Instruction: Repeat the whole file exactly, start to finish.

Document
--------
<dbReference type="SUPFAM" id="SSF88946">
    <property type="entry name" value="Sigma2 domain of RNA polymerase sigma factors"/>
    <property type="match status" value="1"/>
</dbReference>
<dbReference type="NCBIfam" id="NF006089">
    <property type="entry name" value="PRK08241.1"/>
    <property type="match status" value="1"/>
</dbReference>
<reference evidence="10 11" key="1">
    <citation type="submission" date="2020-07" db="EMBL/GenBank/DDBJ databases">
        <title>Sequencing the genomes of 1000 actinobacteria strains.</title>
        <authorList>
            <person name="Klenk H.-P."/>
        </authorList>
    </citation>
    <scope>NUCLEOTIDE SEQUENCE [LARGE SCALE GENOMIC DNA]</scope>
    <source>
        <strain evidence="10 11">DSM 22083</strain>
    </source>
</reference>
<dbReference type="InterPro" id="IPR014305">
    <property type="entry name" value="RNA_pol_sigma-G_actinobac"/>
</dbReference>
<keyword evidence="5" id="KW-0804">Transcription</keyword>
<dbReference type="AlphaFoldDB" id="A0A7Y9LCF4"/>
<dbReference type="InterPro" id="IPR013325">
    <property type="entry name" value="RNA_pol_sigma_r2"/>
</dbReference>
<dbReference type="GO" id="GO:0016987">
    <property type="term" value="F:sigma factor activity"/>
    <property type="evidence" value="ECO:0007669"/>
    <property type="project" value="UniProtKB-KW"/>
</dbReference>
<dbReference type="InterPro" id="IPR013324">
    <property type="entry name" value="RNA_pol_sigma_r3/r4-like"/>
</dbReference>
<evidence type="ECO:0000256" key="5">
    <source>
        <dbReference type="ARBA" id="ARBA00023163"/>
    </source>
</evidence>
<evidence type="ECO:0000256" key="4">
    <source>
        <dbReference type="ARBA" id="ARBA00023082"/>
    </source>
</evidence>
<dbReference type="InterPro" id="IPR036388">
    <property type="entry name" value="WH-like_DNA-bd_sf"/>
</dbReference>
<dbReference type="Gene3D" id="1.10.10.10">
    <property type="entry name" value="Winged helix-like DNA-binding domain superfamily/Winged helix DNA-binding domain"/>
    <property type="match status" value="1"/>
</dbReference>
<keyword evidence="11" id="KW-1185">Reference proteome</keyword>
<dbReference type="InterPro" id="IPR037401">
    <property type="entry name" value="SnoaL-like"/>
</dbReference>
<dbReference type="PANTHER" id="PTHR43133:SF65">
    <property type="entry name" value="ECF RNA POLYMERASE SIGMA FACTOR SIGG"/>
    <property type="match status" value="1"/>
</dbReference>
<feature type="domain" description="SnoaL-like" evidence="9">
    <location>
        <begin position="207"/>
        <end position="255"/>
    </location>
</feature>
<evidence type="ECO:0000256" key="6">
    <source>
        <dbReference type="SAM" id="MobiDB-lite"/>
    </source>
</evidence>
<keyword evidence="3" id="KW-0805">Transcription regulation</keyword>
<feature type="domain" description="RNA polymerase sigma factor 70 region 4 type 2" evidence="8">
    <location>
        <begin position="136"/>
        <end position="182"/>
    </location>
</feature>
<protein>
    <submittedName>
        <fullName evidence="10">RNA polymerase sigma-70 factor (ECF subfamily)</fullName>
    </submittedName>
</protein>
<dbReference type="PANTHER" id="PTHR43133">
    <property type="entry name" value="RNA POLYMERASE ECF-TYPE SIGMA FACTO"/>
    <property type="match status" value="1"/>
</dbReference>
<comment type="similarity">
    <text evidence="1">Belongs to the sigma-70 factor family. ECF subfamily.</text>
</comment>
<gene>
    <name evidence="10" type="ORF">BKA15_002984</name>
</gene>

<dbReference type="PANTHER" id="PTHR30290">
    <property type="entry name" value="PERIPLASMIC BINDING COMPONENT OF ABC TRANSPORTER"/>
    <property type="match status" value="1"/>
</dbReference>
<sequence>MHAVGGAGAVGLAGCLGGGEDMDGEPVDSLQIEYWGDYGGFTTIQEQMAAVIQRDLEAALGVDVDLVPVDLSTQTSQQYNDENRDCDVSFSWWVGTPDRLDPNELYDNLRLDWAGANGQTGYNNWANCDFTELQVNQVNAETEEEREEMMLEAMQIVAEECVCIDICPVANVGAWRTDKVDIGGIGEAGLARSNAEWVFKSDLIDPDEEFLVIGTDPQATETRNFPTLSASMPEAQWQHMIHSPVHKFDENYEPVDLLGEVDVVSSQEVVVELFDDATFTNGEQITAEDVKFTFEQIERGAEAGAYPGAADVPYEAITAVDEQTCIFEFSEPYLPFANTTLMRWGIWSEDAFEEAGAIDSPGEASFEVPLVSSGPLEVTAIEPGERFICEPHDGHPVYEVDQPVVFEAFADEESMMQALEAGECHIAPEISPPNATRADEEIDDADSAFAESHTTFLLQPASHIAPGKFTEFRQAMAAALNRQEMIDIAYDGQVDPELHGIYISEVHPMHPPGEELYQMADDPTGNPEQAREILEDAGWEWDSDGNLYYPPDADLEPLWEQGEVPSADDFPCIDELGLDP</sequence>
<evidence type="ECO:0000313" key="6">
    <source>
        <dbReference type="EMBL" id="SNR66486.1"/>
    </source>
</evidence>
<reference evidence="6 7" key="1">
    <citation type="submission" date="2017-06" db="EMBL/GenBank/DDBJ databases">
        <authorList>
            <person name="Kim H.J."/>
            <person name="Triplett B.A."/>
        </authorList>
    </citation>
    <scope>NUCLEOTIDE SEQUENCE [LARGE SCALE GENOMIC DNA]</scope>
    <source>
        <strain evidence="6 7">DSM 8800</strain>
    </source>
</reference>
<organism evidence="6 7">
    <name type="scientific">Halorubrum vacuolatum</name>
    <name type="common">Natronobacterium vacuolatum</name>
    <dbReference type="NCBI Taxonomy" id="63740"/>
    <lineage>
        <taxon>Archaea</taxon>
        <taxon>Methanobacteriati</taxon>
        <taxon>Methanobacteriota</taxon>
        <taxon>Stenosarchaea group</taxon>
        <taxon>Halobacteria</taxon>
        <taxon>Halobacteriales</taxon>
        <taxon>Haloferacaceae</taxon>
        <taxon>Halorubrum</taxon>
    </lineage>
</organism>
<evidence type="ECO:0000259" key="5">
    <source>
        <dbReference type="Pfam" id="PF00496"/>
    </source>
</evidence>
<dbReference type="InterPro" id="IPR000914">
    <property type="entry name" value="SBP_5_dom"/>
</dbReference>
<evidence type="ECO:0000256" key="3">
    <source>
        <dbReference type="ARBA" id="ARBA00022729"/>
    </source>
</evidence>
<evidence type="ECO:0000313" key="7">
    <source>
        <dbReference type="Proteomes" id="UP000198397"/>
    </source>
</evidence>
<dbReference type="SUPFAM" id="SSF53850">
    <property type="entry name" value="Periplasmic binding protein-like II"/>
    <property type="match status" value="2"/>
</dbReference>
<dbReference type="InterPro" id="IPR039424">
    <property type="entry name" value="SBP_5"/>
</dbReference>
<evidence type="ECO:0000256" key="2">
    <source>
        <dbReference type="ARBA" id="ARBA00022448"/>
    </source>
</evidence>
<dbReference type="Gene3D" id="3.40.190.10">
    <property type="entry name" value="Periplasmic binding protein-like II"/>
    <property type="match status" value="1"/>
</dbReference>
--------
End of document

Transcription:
<dbReference type="SUPFAM" id="SSF88946">
    <property type="entry name" value="Sigma2 domain of RNA polymerase sigma factors"/>
    <property type="match status" value="1"/>
</dbReference>
<dbReference type="NCBIfam" id="NF006089">
    <property type="entry name" value="PRK08241.1"/>
    <property type="match status" value="1"/>
</dbReference>
<reference evidence="10 11" key="1">
    <citation type="submission" date="2020-07" db="EMBL/GenBank/DDBJ databases">
        <title>Sequencing the genomes of 1000 actinobacteria strains.</title>
        <authorList>
            <person name="Klenk H.-P."/>
        </authorList>
    </citation>
    <scope>NUCLEOTIDE SEQUENCE [LARGE SCALE GENOMIC DNA]</scope>
    <source>
        <strain evidence="10 11">DSM 22083</strain>
    </source>
</reference>
<dbReference type="InterPro" id="IPR014305">
    <property type="entry name" value="RNA_pol_sigma-G_actinobac"/>
</dbReference>
<keyword evidence="5" id="KW-0804">Transcription</keyword>
<dbReference type="AlphaFoldDB" id="A0A7Y9LCF4"/>
<dbReference type="InterPro" id="IPR013325">
    <property type="entry name" value="RNA_pol_sigma_r2"/>
</dbReference>
<dbReference type="GO" id="GO:0016987">
    <property type="term" value="F:sigma factor activity"/>
    <property type="evidence" value="ECO:0007669"/>
    <property type="project" value="UniProtKB-KW"/>
</dbReference>
<dbReference type="InterPro" id="IPR013324">
    <property type="entry name" value="RNA_pol_sigma_r3/r4-like"/>
</dbReference>
<evidence type="ECO:0000256" key="5">
    <source>
        <dbReference type="ARBA" id="ARBA00023163"/>
    </source>
</evidence>
<evidence type="ECO:0000256" key="4">
    <source>
        <dbReference type="ARBA" id="ARBA00023082"/>
    </source>
</evidence>
<dbReference type="InterPro" id="IPR036388">
    <property type="entry name" value="WH-like_DNA-bd_sf"/>
</dbReference>
<dbReference type="Gene3D" id="1.10.10.10">
    <property type="entry name" value="Winged helix-like DNA-binding domain superfamily/Winged helix DNA-binding domain"/>
    <property type="match status" value="1"/>
</dbReference>
<keyword evidence="11" id="KW-1185">Reference proteome</keyword>
<dbReference type="InterPro" id="IPR037401">
    <property type="entry name" value="SnoaL-like"/>
</dbReference>
<dbReference type="PANTHER" id="PTHR43133:SF65">
    <property type="entry name" value="ECF RNA POLYMERASE SIGMA FACTOR SIGG"/>
    <property type="match status" value="1"/>
</dbReference>
<feature type="domain" description="SnoaL-like" evidence="9">
    <location>
        <begin position="207"/>
        <end position="255"/>
    </location>
</feature>
<evidence type="ECO:0000256" key="6">
    <source>
        <dbReference type="SAM" id="MobiDB-lite"/>
    </source>
</evidence>
<keyword evidence="3" id="KW-0805">Transcription regulation</keyword>
<feature type="domain" description="RNA polymerase sigma factor 70 region 4 type 2" evidence="8">
    <location>
        <begin position="136"/>
        <end position="182"/>
    </location>
</feature>
<protein>
    <submittedName>
        <fullName evidence="10">RNA polymerase sigma-70 factor (ECF subfamily)</fullName>
    </submittedName>
</protein>
<dbReference type="PANTHER" id="PTHR43133">
    <property type="entry name" value="RNA POLYMERASE ECF-TYPE SIGMA FACTO"/>
    <property type="match status" value="1"/>
</dbReference>
<comment type="similarity">
    <text evidence="1">Belongs to the sigma-70 factor family. ECF subfamily.</text>
</comment>
<gene>
    <name evidence="10" type="ORF">BKA15_002984</name>
</gene>

<dbReference type="PANTHER" id="PTHR30290">
    <property type="entry name" value="PERIPLASMIC BINDING COMPONENT OF ABC TRANSPORTER"/>
    <property type="match status" value="1"/>
</dbReference>
<sequence>MHAVGGAGAVGLAGCLGGGEDMDGEPVDSLQIEYWGDYGGFTTIQEQMAAVIQRDLEAALGVDVDLVPVDLSTQTSQQYNDENRDCDVSFSWWVGTPDRLDPNELYDNLRLDWAGANGQTGYNNWANCDFTELQVNQVNAETEEEREEMMLEAMQIVAEECVCIDICPVANVGAWRTDKVDIGGIGEAGLARSNAEWVFKSDLIDPDEEFLVIGTDPQATETRNFPTLSASMPEAQWQHMIHSPVHKFDENYEPVDLLGEVDVVSSQEVVVELFDDATFTNGEQITAEDVKFTFEQIERGAEAGAYPGAADVPYEAITAVDEQTCIFEFSEPYLPFANTTLMRWGIWSEDAFEEAGAIDSPGEASFEVPLVSSGPLEVTAIEPGERFICEPHDGHPVYEVDQPVVFEAFADEESMMQALEAGECHIAPEISPPNATRADEEIDDADSAFAESHTTFLLQPASHIAPGKFTEFRQAMAAALNRQEMIDIAYDGQVDPELHGIYISEVHPMHPPGEELYQMADDPTGNPEQAREILEDAGWEWDSDGNLYYPPDADLEPLWEQGEVPSADDFPCIDELGLDP</sequence>
<evidence type="ECO:0000313" key="6">
    <source>
        <dbReference type="EMBL" id="SNR66486.1"/>
    </source>
</evidence>
<reference evidence="6 7" key="1">
    <citation type="submission" date="2017-06" db="EMBL/GenBank/DDBJ databases">
        <authorList>
            <person name="Kim H.J."/>
            <person name="Triplett B.A."/>
        </authorList>
    </citation>
    <scope>NUCLEOTIDE SEQUENCE [LARGE SCALE GENOMIC DNA]</scope>
    <source>
        <strain evidence="6 7">DSM 8800</strain>
    </source>
</reference>
<organism evidence="6 7">
    <name type="scientific">Halorubrum vacuolatum</name>
    <name type="common">Natronobacterium vacuolatum</name>
    <dbReference type="NCBI Taxonomy" id="63740"/>
    <lineage>
        <taxon>Archaea</taxon>
        <taxon>Methanobacteriati</taxon>
        <taxon>Methanobacteriota</taxon>
        <taxon>Stenosarchaea group</taxon>
        <taxon>Halobacteria</taxon>
        <taxon>Halobacteriales</taxon>
        <taxon>Haloferacaceae</taxon>
        <taxon>Halorubrum</taxon>
    </lineage>
</organism>
<evidence type="ECO:0000259" key="5">
    <source>
        <dbReference type="Pfam" id="PF00496"/>
    </source>
</evidence>
<dbReference type="InterPro" id="IPR000914">
    <property type="entry name" value="SBP_5_dom"/>
</dbReference>
<evidence type="ECO:0000256" key="3">
    <source>
        <dbReference type="ARBA" id="ARBA00022729"/>
    </source>
</evidence>
<evidence type="ECO:0000313" key="7">
    <source>
        <dbReference type="Proteomes" id="UP000198397"/>
    </source>
</evidence>
<dbReference type="SUPFAM" id="SSF53850">
    <property type="entry name" value="Periplasmic binding protein-like II"/>
    <property type="match status" value="2"/>
</dbReference>
<dbReference type="InterPro" id="IPR039424">
    <property type="entry name" value="SBP_5"/>
</dbReference>
<evidence type="ECO:0000256" key="2">
    <source>
        <dbReference type="ARBA" id="ARBA00022448"/>
    </source>
</evidence>
<dbReference type="Gene3D" id="3.40.190.10">
    <property type="entry name" value="Periplasmic binding protein-like II"/>
    <property type="match status" value="1"/>
</dbReference>